Backups – and restores – are another thing that is simplified by having multiple partitions. For example, when backing up an HP-UX system using make_tape_recovery, you specify which partitions to back up to tape. These partitions are then restored when the tape is booted. If you used a single partition for everything (data, home, etc.) then you would probably not be able to make this sort of backup at all.

One of the nicest reasons to partition is the ability to separate user data from system data. This allows the reinstallation of the system while keeping user data (and application data) untouched. This saves time and effort. I recently installed Ubuntu Server in place of Red Hat Enterprise Linux, and since the system was a single partition, there was no way to install Ubuntu Server without wiping out 200Gb of application data and restoring it – which took around 9 hours each way on a gigabit network link (if nothing else was sharing the network). Alternately, I converted my OpenSUSE laptop to using Xubuntu – and was able to keep all of my user settings because /home was on a separate partition. Keeping a system on a single partition cost the company somewhere in the order of a full day’s worth of time and effort – how much money would the company have saved by having a separate partition for /var/lib/mysql?

Performance is another reason for partitioning – but this is only relevant for separate disks. If you have multiple disks, you can segregate them into separate partitions, which means then that if a disk is heavily used for one purpose it can be dedicated to that purpose – you won’t have your database accesses slowing down because of system log writes, for example. However, this problem can be reduced or eliminated – or made moot – by moving data to a striped volume, and possibly with disk cache as well. Yet, as long as there are disk accesses, do you want them competing with your database?

Having said all of this, how does using a virtual machine change these rules? Do you need partitioning in a virtual machine?

A virtual machine makes all of the arguments relating to the physical disk moot – performance on a virtual disk doesn’t have a high correlation with true physical hardware unless the virtual machine host is set up with segregated physical disk. Even so, the disks may actually be separate LUNs created in a RAID.

However, the ability to secure a filesystem (such as /usr), save filesystem check time, prevent excessive /home usage, and other reasons suggest that the case for partitions is still valid.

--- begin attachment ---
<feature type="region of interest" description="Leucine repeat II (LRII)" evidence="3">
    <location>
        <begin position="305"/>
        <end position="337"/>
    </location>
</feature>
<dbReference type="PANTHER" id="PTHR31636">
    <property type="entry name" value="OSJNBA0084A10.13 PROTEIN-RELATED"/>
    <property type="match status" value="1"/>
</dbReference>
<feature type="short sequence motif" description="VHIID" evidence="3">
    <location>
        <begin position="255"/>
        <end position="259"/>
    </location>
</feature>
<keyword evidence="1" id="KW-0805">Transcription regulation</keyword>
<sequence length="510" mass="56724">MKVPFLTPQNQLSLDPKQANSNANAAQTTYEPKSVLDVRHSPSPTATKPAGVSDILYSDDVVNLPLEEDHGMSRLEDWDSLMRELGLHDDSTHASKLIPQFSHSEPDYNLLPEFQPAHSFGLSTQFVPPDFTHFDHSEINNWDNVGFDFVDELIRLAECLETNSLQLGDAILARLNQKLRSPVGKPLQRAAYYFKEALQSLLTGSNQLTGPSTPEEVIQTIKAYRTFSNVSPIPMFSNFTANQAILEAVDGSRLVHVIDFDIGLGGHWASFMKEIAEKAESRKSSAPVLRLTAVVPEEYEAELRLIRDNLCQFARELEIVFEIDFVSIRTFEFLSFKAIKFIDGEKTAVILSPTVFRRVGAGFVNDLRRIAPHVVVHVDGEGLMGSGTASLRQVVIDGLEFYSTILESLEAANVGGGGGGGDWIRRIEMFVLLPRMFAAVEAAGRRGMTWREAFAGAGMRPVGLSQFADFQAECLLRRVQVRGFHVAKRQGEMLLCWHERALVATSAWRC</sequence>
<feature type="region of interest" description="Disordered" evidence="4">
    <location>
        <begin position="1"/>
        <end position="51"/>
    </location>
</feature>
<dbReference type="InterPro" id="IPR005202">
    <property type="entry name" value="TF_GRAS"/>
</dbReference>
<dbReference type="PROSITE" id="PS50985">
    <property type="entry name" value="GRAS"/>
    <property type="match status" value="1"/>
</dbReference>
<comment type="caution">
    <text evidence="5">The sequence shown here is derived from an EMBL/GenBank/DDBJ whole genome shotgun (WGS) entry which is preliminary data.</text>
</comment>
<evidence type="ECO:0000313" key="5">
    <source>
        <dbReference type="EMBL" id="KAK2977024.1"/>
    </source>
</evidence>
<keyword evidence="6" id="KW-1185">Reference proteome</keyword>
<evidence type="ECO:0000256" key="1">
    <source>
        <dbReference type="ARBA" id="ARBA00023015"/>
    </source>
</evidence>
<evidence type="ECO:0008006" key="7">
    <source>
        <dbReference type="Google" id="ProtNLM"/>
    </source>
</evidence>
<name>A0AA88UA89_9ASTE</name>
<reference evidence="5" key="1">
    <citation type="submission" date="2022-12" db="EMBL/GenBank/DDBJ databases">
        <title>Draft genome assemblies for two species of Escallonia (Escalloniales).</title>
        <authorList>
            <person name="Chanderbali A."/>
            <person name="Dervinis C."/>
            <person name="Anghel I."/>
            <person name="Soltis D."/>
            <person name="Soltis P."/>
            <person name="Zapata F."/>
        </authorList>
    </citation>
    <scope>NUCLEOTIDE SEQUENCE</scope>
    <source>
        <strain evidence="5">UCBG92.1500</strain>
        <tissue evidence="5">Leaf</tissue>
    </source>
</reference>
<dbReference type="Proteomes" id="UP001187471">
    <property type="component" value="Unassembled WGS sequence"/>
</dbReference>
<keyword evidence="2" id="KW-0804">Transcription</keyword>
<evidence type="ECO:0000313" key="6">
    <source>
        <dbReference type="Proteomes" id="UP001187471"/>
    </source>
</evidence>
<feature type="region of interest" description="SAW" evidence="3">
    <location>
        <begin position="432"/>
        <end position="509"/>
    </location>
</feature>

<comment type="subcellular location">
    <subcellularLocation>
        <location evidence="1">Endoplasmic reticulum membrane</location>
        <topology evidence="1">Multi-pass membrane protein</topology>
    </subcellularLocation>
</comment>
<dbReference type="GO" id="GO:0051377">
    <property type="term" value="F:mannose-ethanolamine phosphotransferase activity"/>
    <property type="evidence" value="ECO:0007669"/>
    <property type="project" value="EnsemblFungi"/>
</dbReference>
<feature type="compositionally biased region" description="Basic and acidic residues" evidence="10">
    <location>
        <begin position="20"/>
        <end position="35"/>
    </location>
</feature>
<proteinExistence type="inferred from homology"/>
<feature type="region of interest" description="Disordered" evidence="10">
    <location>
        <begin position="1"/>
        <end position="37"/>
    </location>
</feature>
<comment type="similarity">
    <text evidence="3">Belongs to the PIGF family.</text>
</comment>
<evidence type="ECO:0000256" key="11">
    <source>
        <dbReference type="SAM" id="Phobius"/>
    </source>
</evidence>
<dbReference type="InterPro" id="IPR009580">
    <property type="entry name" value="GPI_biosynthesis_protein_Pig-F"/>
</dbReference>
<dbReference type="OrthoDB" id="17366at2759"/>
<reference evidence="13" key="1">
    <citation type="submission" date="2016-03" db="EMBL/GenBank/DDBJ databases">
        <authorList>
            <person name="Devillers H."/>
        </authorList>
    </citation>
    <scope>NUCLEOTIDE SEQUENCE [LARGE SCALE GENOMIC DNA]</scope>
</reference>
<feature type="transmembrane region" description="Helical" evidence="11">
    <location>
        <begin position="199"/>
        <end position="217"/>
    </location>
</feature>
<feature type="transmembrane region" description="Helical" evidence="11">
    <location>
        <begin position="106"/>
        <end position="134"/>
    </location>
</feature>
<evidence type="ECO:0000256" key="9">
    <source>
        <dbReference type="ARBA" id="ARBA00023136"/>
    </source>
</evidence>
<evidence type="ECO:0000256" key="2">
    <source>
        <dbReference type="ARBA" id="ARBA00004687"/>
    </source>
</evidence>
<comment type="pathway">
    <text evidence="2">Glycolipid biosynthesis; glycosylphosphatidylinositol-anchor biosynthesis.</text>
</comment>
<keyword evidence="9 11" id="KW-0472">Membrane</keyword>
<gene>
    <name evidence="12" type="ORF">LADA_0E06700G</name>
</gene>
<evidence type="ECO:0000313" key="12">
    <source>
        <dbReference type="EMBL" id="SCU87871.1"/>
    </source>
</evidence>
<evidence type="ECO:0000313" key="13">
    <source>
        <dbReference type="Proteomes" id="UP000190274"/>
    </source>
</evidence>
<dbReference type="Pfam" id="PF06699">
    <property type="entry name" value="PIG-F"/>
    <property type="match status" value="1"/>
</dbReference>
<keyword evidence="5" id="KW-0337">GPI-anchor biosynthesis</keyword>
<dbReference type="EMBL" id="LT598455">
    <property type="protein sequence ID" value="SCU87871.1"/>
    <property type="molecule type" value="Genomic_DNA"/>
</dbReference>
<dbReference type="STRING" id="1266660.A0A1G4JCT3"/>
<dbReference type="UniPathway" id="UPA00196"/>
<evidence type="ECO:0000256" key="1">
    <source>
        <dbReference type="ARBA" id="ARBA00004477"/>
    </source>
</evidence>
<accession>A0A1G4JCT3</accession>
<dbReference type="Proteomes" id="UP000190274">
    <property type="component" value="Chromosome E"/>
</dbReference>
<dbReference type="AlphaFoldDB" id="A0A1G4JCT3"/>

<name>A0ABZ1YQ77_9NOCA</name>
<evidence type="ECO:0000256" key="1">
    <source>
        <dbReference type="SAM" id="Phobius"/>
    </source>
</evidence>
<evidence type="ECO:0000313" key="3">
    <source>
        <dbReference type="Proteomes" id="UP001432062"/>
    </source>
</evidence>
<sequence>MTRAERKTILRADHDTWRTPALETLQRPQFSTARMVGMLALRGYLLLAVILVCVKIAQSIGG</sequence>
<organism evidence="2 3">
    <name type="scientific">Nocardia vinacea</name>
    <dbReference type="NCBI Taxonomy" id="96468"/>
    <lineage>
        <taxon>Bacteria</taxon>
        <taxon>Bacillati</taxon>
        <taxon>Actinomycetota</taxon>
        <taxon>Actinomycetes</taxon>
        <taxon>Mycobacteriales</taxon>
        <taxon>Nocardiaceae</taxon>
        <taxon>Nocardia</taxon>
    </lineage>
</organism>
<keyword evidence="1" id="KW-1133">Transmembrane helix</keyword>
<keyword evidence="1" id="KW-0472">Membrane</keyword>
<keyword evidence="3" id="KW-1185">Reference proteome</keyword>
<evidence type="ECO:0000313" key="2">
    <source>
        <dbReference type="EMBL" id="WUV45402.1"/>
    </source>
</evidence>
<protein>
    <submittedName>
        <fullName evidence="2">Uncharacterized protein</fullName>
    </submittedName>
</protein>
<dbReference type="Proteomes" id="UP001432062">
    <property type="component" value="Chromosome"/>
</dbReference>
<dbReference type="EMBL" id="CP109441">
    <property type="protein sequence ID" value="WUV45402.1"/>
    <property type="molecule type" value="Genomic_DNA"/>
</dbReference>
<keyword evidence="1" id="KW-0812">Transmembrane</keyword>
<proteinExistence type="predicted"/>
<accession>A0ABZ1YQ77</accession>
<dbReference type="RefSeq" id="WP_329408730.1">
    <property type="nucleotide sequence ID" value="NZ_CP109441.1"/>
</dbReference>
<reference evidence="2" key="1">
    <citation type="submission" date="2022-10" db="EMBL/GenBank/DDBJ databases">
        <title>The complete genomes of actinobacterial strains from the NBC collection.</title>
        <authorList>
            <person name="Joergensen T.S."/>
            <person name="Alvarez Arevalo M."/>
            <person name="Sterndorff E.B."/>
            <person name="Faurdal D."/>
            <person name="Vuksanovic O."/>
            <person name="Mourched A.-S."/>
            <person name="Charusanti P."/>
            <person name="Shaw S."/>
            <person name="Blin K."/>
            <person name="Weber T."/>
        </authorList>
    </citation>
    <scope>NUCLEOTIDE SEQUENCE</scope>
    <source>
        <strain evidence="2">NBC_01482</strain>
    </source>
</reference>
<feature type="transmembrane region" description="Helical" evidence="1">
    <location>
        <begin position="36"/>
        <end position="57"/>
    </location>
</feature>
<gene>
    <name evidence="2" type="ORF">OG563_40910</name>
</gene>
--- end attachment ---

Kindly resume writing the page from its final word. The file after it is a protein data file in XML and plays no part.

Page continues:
Installing an ISO for Use in VMware ESXi 4

Having a CDROM available for use in a VMware ESXi server can be very useful. However, what if there is no way to get the CDROM into the host? Better yet, what if you just want to avoid the hassle of having to go back and forth inserting and pulling CDROMs?

There is a way to get the ISO onto the VMware ESXi server and make it available to a virtual machine. First, you have to put the ISO on the server itself. Secondly, you have to make the ISO available to the host. That’s it.

First step: copy the ISO to the ESXi server. You could do this with scp (if you’ve activated ssh) or by creating the ISO on the fly from the original disk. You could also use scp on the ESXi server to copy an ISO into the server without activating ssh.

The best destination would probably be a directory in the datastore you set up during installation of the ESXi server. If the datastore is datastore1, then the location for ISOs could be /vmfs/volumes/datastore1/ISO Images/. You’ll have to create the directory ISO Images yourself. Note that “datastore1” (or whatever your datastore name is) is not used by VMware ESXi, but translates to a hex string: so don’t be alarmed when you see it instead of the datastore name you expect.

Lastly, make the ISO available to the virtual machine. Using vSphere Client, you can get to the appropriate place (“Edit Settings”) in a number of ways. Right click on the virtual machine in the list of machines (either on the tree to the left, or on the list in the Virtual Machines tab) and select “Edit Settings”. Alternatively, click on the virtual machine on the left, then click on the Summary tab – and on that tab, click on “Edit Settings”.

In Edit Settings, click on the CD/DVD Drive 1 entry and then click the button for Datastore ISO File (on the right). If you click on browse – then on the drop-down menu at the top, look for “Datastores” (at the bottom). Your datastores will be shown when you click on Datastores, then the directory you created will be in the datastore you used earlier. Select the ISO you want and click Open – then OK.

Once the CDROM is chosen, you can then install from it, or use it in any way you like from the virtual machine. Don’t forget: this is just like putting a new CDROM into the machine – so whatever your OS needs to have happen, you have to do it after “putting the CDROM” into the drive.

Installing VMware vSphere CLI 4.0 in Ubuntu 10.04 LTS

Installing the VMware vSphere Command Line Interface (CLI) has the potential for problems. In my case, it generated an error – a three-year old error. Perl returns the error:

undefined symbol: Perl_Tstack_sp_ptr

Not only has this error been around for three years, it also has shown up in numerous other instances. Ed Haletky wrestled with the error in VMware vSphere CLI back in June of 2008. The error surfaced in Arch Linux in 2008, both in running their package manager and in running cpan itself. This error also came up (again in 2008) in attempting to build and run Zimbra. (The response from Zimbra support was cold and unwavering: we don’t support that environment and won’t discuss it. How unfortunate.) The error also affected the installation of Bugzilla according to this email thread from 2009.